Domination, Democracy, and Constitutional Political Economy in the New Gilded Age: Towards a Fourth Wave of Legal Realism?
Texas Law Review, vol. 94 (2016), pp. 1329-59
What is the role of the constitution and constitutionalism in the current debate over economic inequality? Drawing on Progressive Era political thought, especially reinterpreting the dawn of the legal realist movement, this paper offers a moral framework for conceptualizing today’s inequality crisis, and a theory of social change that links law, constitutionalism, public policy, and social movements. The constitutionalism evidenced by Progressive Era and legal realist theorists of domination and democracy is not the high Constitutionalism of Supreme Court doctrine, precedent, or textual interpretation. Rather, it is the “small-c” constitutionalism of social movements, of public philosophy, and of the laws and regulations that literally constitute our politics and our economics. Constitutional political economy, on this view, is the concern not just of courts but of we the people. Its primary tools for change are not just judicial decisions, but legislative, regulatory, and other forms of ordinary governance.
Democracy against domination: Contesting economic power in progressive and neorepublican political theory
CONTEMPORARY POLITICAL THEORY (APRIL 2016)
This article argues that current economic upheaval should be understood as a problem of domination, in two respects: the ‘dyadic’ domination of one actor by another (such as in the case of corporations over workers), and the ‘structural’ domination of individuals by a diffuse, decentralized, but nevertheless human-made system (such as the ‘market’ itself). Such domination should be contested through specifically democratic political mobilization, through institutions and practices that expand the political agency of citizens themselves. The article advances this argument by synthesizing two traditions of political thought. It reconstructs radical democratic theory from the Progressive Era (1880–1920). These thinkers in turn help to reinforce contemporary debates in neorepublican thought, resolving disputes over the scope of domination and the relationship between domination and democracy. This synthesis offers a novel normative framework for diagnosing and responding to the current combination of economic upheaval and political dysfunction.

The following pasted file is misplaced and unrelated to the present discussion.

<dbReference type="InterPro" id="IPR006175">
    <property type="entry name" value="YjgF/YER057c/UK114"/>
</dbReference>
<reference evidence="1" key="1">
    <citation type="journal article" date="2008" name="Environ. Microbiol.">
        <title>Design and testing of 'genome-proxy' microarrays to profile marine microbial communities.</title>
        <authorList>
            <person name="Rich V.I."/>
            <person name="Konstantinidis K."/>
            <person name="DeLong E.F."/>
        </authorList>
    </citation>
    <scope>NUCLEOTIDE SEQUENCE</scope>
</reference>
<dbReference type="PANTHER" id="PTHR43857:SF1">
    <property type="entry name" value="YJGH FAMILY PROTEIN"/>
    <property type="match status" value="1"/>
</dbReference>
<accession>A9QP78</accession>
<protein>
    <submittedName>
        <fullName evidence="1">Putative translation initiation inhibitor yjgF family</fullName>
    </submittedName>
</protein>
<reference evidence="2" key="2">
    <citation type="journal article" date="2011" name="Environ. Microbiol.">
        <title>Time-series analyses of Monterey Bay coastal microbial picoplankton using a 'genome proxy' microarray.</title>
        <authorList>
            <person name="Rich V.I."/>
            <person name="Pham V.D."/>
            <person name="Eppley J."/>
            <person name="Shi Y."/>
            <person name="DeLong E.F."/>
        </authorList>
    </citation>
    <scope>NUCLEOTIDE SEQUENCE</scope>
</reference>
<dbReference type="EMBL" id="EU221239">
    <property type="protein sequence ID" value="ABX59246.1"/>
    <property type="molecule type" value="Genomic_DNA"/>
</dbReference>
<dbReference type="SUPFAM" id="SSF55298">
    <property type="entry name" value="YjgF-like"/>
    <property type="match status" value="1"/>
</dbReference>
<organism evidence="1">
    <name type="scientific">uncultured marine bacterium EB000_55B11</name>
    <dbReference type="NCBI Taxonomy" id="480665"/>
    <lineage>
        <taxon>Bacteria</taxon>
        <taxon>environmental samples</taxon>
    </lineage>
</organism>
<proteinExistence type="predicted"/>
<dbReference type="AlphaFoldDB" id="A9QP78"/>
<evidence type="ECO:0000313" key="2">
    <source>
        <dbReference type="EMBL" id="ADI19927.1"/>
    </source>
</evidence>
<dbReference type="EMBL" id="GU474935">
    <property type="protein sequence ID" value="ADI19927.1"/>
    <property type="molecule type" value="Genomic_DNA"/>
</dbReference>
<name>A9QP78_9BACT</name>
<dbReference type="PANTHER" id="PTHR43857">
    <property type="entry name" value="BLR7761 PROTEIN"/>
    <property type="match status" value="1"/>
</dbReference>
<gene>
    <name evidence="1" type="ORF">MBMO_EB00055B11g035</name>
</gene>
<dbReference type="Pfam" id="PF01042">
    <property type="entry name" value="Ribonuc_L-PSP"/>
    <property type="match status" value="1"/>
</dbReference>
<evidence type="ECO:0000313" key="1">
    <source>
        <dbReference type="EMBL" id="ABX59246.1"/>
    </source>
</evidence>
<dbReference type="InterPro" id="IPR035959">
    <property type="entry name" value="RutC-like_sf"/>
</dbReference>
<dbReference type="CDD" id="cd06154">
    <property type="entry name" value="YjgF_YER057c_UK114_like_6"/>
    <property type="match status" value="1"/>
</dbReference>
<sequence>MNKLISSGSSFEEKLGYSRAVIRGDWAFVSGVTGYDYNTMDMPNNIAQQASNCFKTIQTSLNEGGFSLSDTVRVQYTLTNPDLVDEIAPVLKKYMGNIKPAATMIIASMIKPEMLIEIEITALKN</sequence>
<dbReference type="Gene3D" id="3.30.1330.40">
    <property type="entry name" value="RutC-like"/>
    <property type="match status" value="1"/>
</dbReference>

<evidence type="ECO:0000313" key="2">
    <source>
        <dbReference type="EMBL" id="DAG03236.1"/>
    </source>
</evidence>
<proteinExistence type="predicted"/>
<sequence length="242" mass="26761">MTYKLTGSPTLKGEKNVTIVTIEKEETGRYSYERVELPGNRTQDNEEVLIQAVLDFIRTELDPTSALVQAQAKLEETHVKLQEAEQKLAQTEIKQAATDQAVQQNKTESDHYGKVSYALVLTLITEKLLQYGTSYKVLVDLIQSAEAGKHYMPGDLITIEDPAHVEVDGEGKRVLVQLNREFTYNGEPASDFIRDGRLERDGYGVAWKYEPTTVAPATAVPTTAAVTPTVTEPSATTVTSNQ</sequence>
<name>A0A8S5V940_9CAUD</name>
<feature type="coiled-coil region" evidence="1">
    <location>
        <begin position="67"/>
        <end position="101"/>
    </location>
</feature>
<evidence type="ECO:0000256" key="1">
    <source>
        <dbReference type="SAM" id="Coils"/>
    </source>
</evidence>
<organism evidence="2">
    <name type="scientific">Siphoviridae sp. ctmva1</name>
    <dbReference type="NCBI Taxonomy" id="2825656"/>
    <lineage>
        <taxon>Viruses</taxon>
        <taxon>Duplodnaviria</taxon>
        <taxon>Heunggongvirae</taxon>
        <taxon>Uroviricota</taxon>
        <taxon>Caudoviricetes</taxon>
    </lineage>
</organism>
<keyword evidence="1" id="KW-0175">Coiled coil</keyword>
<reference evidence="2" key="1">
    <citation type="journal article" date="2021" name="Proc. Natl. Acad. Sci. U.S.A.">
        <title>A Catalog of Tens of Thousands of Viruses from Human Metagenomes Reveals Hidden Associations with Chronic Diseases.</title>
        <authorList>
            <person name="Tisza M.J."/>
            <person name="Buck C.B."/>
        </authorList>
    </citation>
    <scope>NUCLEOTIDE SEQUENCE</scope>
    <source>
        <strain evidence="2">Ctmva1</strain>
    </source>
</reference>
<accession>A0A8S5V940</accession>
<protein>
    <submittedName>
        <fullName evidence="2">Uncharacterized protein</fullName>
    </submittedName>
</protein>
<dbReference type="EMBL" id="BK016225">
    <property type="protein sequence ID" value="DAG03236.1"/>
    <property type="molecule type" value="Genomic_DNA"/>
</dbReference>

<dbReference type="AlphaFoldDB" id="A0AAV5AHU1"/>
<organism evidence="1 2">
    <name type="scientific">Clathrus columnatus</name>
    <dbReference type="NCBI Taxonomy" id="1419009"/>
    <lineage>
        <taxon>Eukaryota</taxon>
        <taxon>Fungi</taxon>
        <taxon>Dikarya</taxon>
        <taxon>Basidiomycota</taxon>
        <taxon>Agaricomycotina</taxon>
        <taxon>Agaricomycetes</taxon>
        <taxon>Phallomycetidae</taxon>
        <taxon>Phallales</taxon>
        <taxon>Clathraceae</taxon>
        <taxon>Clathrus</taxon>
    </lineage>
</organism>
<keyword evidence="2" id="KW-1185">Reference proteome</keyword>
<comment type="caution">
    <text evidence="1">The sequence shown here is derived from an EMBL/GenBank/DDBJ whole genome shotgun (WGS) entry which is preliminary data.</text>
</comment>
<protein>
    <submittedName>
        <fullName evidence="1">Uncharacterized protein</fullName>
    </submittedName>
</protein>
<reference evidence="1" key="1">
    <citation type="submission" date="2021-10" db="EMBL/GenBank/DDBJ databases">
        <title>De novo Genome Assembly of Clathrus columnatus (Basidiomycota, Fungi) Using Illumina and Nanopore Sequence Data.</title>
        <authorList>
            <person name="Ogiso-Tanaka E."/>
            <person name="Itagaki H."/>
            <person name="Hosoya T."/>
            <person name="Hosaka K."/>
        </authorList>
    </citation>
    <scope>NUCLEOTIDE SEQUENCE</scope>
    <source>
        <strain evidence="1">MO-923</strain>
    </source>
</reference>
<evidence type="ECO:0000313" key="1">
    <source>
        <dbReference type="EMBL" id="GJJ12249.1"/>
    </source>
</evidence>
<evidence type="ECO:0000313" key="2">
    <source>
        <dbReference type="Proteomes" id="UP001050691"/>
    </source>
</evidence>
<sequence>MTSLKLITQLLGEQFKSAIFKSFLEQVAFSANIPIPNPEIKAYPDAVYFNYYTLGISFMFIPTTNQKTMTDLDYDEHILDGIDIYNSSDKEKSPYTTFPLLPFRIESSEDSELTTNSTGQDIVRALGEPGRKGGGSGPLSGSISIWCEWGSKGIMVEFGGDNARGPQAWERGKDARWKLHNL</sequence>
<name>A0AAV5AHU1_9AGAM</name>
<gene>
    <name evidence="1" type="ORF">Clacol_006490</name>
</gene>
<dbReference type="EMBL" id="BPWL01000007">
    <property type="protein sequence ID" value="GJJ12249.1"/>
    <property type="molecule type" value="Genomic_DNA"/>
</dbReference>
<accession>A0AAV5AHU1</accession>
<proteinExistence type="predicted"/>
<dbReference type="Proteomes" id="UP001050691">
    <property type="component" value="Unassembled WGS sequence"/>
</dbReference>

Conceptualizing the Economic Role of the State: Laissez-Faire, Technocracy, and the Democratic Alternative
Polity 43:2 (April 2011), pp. 264-286
This article contrasts three visions of political economy that appear in the writings of Keynes, Hayek, and Polanyi. and discusses their relevance to current debates over economic policy in the United States. Keynes proposed optimizing market practices through technocratic governance. In recent decades, this influential approach has proven vulnerable to the revival of Hayek’s laissez-faire arguments. Polanyi, by contrast, introduced a framework that criticizes both laissez-faire conceptions and the technocratic approach pioneered by Keynes. Because of its emphasis on democratic participation, Polanyi’s reasoning provides the building blocks for a new type of contemporary progressive politics.